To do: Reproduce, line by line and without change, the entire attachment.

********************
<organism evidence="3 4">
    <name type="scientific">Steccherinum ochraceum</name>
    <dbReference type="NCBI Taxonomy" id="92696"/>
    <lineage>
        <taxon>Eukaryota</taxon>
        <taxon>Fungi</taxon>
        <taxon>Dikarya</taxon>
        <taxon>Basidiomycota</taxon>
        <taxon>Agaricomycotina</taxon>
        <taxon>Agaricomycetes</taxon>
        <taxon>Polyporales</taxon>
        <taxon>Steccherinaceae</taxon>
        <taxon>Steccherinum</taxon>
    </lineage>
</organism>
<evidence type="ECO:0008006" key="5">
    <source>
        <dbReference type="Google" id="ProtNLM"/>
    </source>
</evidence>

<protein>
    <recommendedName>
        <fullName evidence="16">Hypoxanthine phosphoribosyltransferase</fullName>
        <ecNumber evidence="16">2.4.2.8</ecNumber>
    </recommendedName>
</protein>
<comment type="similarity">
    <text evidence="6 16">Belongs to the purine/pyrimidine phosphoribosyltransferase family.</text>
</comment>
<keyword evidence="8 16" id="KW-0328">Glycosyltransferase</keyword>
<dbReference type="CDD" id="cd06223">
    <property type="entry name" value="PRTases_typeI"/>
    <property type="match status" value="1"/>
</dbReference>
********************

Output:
<organism evidence="3 4">
    <name type="scientific">Steccherinum ochraceum</name>
    <dbReference type="NCBI Taxonomy" id="92696"/>
    <lineage>
        <taxon>Eukaryota</taxon>
        <taxon>Fungi</taxon>
        <taxon>Dikarya</taxon>
        <taxon>Basidiomycota</taxon>
        <taxon>Agaricomycotina</taxon>
        <taxon>Agaricomycetes</taxon>
        <taxon>Polyporales</taxon>
        <taxon>Steccherinaceae</taxon>
        <taxon>Steccherinum</taxon>
    </lineage>
</organism>
<evidence type="ECO:0008006" key="5">
    <source>
        <dbReference type="Google" id="ProtNLM"/>
    </source>
</evidence>

<protein>
    <recommendedName>
        <fullName evidence="16">Hypoxanthine phosphoribosyltransferase</fullName>
        <ecNumber evidence="16">2.4.2.8</ecNumber>
    </recommendedName>
</protein>
<comment type="similarity">
    <text evidence="6 16">Belongs to the purine/pyrimidine phosphoribosyltransferase family.</text>
</comment>
<keyword evidence="8 16" id="KW-0328">Glycosyltransferase</keyword>
<dbReference type="CDD" id="cd06223">
    <property type="entry name" value="PRTases_typeI"/>
    <property type="match status" value="1"/>
</dbReference>